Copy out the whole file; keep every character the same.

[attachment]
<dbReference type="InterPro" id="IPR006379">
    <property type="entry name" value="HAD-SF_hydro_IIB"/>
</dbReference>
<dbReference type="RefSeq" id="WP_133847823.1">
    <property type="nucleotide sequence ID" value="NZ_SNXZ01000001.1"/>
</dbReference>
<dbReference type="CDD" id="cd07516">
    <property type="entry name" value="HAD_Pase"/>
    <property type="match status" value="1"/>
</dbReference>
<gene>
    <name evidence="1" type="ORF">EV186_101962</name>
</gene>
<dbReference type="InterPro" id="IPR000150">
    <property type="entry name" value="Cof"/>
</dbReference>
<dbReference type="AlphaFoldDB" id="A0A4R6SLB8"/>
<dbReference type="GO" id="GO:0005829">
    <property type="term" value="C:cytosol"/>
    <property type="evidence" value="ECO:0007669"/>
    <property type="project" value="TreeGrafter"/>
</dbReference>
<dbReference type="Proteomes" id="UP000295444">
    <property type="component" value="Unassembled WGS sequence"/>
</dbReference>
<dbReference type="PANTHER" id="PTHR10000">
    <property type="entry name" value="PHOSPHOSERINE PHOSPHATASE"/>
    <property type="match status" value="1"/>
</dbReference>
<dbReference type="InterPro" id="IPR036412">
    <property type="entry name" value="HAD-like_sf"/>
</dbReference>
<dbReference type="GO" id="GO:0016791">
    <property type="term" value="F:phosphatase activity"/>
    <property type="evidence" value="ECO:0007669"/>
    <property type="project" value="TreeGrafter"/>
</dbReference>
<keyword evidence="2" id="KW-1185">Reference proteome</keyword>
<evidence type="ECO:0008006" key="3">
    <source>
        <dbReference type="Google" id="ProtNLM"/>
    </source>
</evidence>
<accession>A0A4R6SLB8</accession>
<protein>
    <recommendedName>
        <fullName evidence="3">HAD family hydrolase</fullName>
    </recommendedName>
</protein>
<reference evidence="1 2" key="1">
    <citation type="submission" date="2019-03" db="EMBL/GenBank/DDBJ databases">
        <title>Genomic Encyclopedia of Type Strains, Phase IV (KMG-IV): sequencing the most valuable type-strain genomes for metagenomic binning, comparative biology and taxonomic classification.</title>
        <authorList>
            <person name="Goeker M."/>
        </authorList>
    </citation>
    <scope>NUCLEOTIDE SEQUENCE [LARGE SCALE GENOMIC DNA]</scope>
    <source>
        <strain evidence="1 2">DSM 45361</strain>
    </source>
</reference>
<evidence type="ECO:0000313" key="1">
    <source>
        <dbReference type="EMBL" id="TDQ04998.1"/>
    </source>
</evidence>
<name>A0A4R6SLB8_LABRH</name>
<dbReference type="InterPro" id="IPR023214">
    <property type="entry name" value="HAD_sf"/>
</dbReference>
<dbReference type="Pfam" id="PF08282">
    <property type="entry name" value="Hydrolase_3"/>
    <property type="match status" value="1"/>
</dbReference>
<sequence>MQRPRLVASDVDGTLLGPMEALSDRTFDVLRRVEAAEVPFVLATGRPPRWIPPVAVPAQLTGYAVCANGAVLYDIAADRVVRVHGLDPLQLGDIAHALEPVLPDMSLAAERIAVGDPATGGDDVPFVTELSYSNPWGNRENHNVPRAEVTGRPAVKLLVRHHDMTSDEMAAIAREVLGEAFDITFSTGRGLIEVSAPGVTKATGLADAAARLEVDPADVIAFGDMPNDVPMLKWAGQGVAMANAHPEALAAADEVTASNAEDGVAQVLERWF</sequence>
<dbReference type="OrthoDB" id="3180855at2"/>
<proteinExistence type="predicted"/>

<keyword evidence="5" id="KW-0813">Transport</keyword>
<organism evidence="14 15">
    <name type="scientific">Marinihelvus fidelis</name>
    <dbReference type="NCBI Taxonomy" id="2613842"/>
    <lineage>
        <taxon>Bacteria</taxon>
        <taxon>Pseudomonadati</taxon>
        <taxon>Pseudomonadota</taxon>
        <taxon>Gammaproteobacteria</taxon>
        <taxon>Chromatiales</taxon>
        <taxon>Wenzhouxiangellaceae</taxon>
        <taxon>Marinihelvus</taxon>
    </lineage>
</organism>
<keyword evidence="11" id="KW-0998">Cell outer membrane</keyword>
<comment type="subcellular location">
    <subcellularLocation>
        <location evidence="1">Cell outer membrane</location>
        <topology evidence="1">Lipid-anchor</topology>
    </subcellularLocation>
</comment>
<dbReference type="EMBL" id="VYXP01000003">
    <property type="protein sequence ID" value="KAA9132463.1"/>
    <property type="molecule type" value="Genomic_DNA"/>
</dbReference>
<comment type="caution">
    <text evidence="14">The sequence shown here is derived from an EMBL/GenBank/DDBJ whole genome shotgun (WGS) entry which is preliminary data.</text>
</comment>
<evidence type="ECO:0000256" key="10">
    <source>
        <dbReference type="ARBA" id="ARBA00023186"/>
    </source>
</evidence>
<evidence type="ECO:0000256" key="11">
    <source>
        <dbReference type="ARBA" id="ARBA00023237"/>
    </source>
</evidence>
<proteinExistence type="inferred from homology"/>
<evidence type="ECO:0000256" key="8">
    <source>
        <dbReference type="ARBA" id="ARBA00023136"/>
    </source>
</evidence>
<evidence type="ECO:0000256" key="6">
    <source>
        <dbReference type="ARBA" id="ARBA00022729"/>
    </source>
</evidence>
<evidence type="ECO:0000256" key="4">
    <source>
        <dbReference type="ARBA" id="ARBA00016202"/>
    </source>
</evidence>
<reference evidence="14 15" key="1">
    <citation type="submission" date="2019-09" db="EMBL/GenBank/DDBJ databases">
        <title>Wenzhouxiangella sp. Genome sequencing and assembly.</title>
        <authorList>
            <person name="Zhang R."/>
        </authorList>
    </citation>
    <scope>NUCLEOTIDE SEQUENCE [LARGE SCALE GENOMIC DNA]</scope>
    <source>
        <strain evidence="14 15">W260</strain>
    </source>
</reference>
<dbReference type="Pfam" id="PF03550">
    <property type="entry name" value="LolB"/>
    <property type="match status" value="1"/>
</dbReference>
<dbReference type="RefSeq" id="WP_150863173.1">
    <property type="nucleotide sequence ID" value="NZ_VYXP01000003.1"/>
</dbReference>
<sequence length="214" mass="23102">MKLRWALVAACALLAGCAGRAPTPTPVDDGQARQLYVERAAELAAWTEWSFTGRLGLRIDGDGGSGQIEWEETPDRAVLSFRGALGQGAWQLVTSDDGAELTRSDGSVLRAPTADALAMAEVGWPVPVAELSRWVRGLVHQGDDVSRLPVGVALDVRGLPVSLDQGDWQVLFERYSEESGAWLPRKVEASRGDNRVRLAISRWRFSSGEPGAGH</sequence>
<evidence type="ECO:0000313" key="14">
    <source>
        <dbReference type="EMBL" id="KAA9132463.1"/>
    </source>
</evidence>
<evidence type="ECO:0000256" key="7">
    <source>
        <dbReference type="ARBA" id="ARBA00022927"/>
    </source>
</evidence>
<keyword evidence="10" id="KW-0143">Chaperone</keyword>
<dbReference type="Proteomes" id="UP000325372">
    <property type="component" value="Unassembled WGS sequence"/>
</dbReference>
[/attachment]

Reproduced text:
<dbReference type="InterPro" id="IPR006379">
    <property type="entry name" value="HAD-SF_hydro_IIB"/>
</dbReference>
<dbReference type="RefSeq" id="WP_133847823.1">
    <property type="nucleotide sequence ID" value="NZ_SNXZ01000001.1"/>
</dbReference>
<dbReference type="CDD" id="cd07516">
    <property type="entry name" value="HAD_Pase"/>
    <property type="match status" value="1"/>
</dbReference>
<gene>
    <name evidence="1" type="ORF">EV186_101962</name>
</gene>
<dbReference type="InterPro" id="IPR000150">
    <property type="entry name" value="Cof"/>
</dbReference>
<dbReference type="AlphaFoldDB" id="A0A4R6SLB8"/>
<dbReference type="GO" id="GO:0005829">
    <property type="term" value="C:cytosol"/>
    <property type="evidence" value="ECO:0007669"/>
    <property type="project" value="TreeGrafter"/>
</dbReference>
<dbReference type="Proteomes" id="UP000295444">
    <property type="component" value="Unassembled WGS sequence"/>
</dbReference>
<dbReference type="PANTHER" id="PTHR10000">
    <property type="entry name" value="PHOSPHOSERINE PHOSPHATASE"/>
    <property type="match status" value="1"/>
</dbReference>
<dbReference type="InterPro" id="IPR036412">
    <property type="entry name" value="HAD-like_sf"/>
</dbReference>
<dbReference type="GO" id="GO:0016791">
    <property type="term" value="F:phosphatase activity"/>
    <property type="evidence" value="ECO:0007669"/>
    <property type="project" value="TreeGrafter"/>
</dbReference>
<keyword evidence="2" id="KW-1185">Reference proteome</keyword>
<evidence type="ECO:0008006" key="3">
    <source>
        <dbReference type="Google" id="ProtNLM"/>
    </source>
</evidence>
<accession>A0A4R6SLB8</accession>
<protein>
    <recommendedName>
        <fullName evidence="3">HAD family hydrolase</fullName>
    </recommendedName>
</protein>
<reference evidence="1 2" key="1">
    <citation type="submission" date="2019-03" db="EMBL/GenBank/DDBJ databases">
        <title>Genomic Encyclopedia of Type Strains, Phase IV (KMG-IV): sequencing the most valuable type-strain genomes for metagenomic binning, comparative biology and taxonomic classification.</title>
        <authorList>
            <person name="Goeker M."/>
        </authorList>
    </citation>
    <scope>NUCLEOTIDE SEQUENCE [LARGE SCALE GENOMIC DNA]</scope>
    <source>
        <strain evidence="1 2">DSM 45361</strain>
    </source>
</reference>
<evidence type="ECO:0000313" key="1">
    <source>
        <dbReference type="EMBL" id="TDQ04998.1"/>
    </source>
</evidence>
<name>A0A4R6SLB8_LABRH</name>
<dbReference type="InterPro" id="IPR023214">
    <property type="entry name" value="HAD_sf"/>
</dbReference>
<dbReference type="Pfam" id="PF08282">
    <property type="entry name" value="Hydrolase_3"/>
    <property type="match status" value="1"/>
</dbReference>
<sequence>MQRPRLVASDVDGTLLGPMEALSDRTFDVLRRVEAAEVPFVLATGRPPRWIPPVAVPAQLTGYAVCANGAVLYDIAADRVVRVHGLDPLQLGDIAHALEPVLPDMSLAAERIAVGDPATGGDDVPFVTELSYSNPWGNRENHNVPRAEVTGRPAVKLLVRHHDMTSDEMAAIAREVLGEAFDITFSTGRGLIEVSAPGVTKATGLADAAARLEVDPADVIAFGDMPNDVPMLKWAGQGVAMANAHPEALAAADEVTASNAEDGVAQVLERWF</sequence>
<dbReference type="OrthoDB" id="3180855at2"/>
<proteinExistence type="predicted"/>

<keyword evidence="5" id="KW-0813">Transport</keyword>
<organism evidence="14 15">
    <name type="scientific">Marinihelvus fidelis</name>
    <dbReference type="NCBI Taxonomy" id="2613842"/>
    <lineage>
        <taxon>Bacteria</taxon>
        <taxon>Pseudomonadati</taxon>
        <taxon>Pseudomonadota</taxon>
        <taxon>Gammaproteobacteria</taxon>
        <taxon>Chromatiales</taxon>
        <taxon>Wenzhouxiangellaceae</taxon>
        <taxon>Marinihelvus</taxon>
    </lineage>
</organism>
<keyword evidence="11" id="KW-0998">Cell outer membrane</keyword>
<comment type="subcellular location">
    <subcellularLocation>
        <location evidence="1">Cell outer membrane</location>
        <topology evidence="1">Lipid-anchor</topology>
    </subcellularLocation>
</comment>
<dbReference type="EMBL" id="VYXP01000003">
    <property type="protein sequence ID" value="KAA9132463.1"/>
    <property type="molecule type" value="Genomic_DNA"/>
</dbReference>
<comment type="caution">
    <text evidence="14">The sequence shown here is derived from an EMBL/GenBank/DDBJ whole genome shotgun (WGS) entry which is preliminary data.</text>
</comment>
<evidence type="ECO:0000256" key="10">
    <source>
        <dbReference type="ARBA" id="ARBA00023186"/>
    </source>
</evidence>
<evidence type="ECO:0000256" key="11">
    <source>
        <dbReference type="ARBA" id="ARBA00023237"/>
    </source>
</evidence>
<proteinExistence type="inferred from homology"/>
<evidence type="ECO:0000256" key="8">
    <source>
        <dbReference type="ARBA" id="ARBA00023136"/>
    </source>
</evidence>
<evidence type="ECO:0000256" key="6">
    <source>
        <dbReference type="ARBA" id="ARBA00022729"/>
    </source>
</evidence>
<evidence type="ECO:0000256" key="4">
    <source>
        <dbReference type="ARBA" id="ARBA00016202"/>
    </source>
</evidence>
<reference evidence="14 15" key="1">
    <citation type="submission" date="2019-09" db="EMBL/GenBank/DDBJ databases">
        <title>Wenzhouxiangella sp. Genome sequencing and assembly.</title>
        <authorList>
            <person name="Zhang R."/>
        </authorList>
    </citation>
    <scope>NUCLEOTIDE SEQUENCE [LARGE SCALE GENOMIC DNA]</scope>
    <source>
        <strain evidence="14 15">W260</strain>
    </source>
</reference>
<dbReference type="Pfam" id="PF03550">
    <property type="entry name" value="LolB"/>
    <property type="match status" value="1"/>
</dbReference>
<dbReference type="RefSeq" id="WP_150863173.1">
    <property type="nucleotide sequence ID" value="NZ_VYXP01000003.1"/>
</dbReference>
<sequence length="214" mass="23102">MKLRWALVAACALLAGCAGRAPTPTPVDDGQARQLYVERAAELAAWTEWSFTGRLGLRIDGDGGSGQIEWEETPDRAVLSFRGALGQGAWQLVTSDDGAELTRSDGSVLRAPTADALAMAEVGWPVPVAELSRWVRGLVHQGDDVSRLPVGVALDVRGLPVSLDQGDWQVLFERYSEESGAWLPRKVEASRGDNRVRLAISRWRFSSGEPGAGH</sequence>
<evidence type="ECO:0000313" key="14">
    <source>
        <dbReference type="EMBL" id="KAA9132463.1"/>
    </source>
</evidence>
<evidence type="ECO:0000256" key="7">
    <source>
        <dbReference type="ARBA" id="ARBA00022927"/>
    </source>
</evidence>
<keyword evidence="10" id="KW-0143">Chaperone</keyword>
<dbReference type="Proteomes" id="UP000325372">
    <property type="component" value="Unassembled WGS sequence"/>
</dbReference>